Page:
Resident Found Guilty of Larceny for Giving Subsidized Unit to Unqualified Niece
Facts: A resident had applied and was approved for subsidized housing that entitled him to a unit at a rate below the market value. He was placed on a waiting list, and almost five years later, he was notified of the availability of a unit. By then, he had already secured alternative housing for himself. Rather than reject the unit, he pretended to take possession of the unit for himself but actually gave possession of the unit to his niece, who, as an undocumented person, didn’t qualify for subsidized public housing.
The resident faithfully paid the rent on behalf of his niece and renewed his eligibility each year, including continuing the pretense of his residing at the premises. Upon learning that the niece rather than the resident himself resided in the unit, the state brought criminal charges against him. It charged him with two counts of perjury and one count of larceny by false pretenses.
The resident pleaded guilty to the two perjury counts and elected for a jury-waived bench trial on the larceny charge. The judge found the defendant guilty of the larceny charge and sentenced the resident to a five-year period of probation, a $25,000 fine, and restitution in the amount of $14,639. He also was sentenced to concurrent terms of five years for the two perjury charges. The resident appealed the larceny conviction, arguing that the property alleged to have been taken doesn’t fall within the state’s larceny statute.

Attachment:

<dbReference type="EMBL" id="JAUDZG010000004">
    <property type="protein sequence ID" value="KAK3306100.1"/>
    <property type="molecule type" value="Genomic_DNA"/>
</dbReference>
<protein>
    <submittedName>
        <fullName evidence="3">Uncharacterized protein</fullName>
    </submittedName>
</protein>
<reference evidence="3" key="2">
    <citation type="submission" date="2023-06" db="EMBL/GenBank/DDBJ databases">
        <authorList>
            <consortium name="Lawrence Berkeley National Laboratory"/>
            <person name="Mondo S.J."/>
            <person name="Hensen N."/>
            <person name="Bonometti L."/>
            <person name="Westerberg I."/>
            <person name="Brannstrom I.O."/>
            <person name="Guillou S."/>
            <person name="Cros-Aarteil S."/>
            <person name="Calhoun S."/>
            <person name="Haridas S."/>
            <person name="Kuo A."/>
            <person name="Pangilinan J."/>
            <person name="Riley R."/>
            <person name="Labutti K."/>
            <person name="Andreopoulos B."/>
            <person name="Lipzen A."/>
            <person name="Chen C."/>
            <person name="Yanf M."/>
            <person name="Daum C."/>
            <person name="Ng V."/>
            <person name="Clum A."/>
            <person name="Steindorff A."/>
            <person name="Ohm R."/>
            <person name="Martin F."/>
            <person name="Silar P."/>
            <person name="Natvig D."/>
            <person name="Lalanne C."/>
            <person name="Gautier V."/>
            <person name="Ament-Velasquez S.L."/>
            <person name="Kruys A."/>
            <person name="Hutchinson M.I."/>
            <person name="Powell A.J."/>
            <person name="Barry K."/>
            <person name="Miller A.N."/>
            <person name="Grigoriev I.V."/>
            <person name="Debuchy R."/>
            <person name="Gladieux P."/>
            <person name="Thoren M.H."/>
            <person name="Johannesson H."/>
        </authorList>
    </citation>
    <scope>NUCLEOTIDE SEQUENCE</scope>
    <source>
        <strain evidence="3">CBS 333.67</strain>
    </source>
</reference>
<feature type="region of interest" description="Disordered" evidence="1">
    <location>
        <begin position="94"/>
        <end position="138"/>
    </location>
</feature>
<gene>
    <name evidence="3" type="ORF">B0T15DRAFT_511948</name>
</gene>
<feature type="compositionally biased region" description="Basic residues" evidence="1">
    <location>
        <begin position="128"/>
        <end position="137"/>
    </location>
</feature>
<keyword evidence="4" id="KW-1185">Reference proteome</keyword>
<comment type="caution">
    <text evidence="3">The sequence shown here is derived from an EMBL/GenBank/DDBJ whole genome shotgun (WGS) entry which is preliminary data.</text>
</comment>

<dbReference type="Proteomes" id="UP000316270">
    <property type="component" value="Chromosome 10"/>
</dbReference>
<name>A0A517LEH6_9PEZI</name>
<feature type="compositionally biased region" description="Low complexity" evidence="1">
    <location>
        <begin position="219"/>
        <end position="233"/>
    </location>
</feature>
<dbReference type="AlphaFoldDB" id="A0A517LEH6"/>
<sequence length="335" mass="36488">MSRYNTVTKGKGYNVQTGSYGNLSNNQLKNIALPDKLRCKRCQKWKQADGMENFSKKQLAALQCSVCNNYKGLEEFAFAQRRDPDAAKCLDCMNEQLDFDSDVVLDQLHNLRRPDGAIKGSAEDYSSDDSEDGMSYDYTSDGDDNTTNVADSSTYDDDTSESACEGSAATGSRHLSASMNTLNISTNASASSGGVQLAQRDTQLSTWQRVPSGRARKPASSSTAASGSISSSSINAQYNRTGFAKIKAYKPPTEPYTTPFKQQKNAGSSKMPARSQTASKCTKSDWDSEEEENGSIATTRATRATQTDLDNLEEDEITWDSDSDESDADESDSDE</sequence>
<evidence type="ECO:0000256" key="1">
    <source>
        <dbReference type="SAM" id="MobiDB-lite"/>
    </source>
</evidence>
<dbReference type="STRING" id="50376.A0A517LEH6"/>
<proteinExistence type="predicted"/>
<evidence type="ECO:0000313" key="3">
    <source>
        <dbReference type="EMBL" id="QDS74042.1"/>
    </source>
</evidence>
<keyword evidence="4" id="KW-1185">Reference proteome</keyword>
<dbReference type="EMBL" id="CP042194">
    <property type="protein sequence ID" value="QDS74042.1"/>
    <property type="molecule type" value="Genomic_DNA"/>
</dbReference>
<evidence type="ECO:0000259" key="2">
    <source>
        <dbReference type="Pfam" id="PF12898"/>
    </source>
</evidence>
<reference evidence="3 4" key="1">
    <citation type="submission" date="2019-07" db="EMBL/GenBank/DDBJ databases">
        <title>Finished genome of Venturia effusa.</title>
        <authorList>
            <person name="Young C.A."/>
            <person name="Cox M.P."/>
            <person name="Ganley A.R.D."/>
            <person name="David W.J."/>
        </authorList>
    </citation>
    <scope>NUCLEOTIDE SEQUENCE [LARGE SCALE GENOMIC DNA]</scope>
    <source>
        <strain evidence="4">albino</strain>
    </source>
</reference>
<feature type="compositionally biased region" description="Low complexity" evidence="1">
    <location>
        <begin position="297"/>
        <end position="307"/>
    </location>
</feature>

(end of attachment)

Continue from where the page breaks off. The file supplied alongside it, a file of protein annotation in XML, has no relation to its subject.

Ruling: A Massachusetts appeals court agreed with the lower court’s decision.
Reasoning: Under Massachusetts state law, to prosecute for larceny by false pretenses, the state must prove that: “(1) a false statement of fact was made; (2) the defendant knew or believed the statement was false when he made it; (3) the defendant intended the person to whom he made the false statement to rely on it; and (4) the person to whom the false statement was made did rely on it and, consequently, parted with property.” Under that statute, “property” includes “money ... [or] a deed or writing containing a conveyance of land, [or] any valuable contract in force.”
Here, the lease gave the resident possession of a government-subsidized housing unit below the fair market rental rate. The court ruled that he obtained by false pretenses something of value for which he did not pay: the difference between the market rent for the unit and the reduced rent he actually paid. The unit he took possession of is reserved for qualifying low-income individuals or families. There’s a limited supply of such housing, and the waiting list for eligible individuals is long, as evidenced by the defendant’s almost five-year wait for a unit. When the housing authority leased the unit to him, it allocated a scarce governmental resource to him, and did so on the basis of his indicating his intention to reside in the subsidized unit. Had the defendant not sworn to living in the unit, he wouldn’t have obtained or qualified for subsidized housing.
- Commonwealth v. Alvarez, September 2016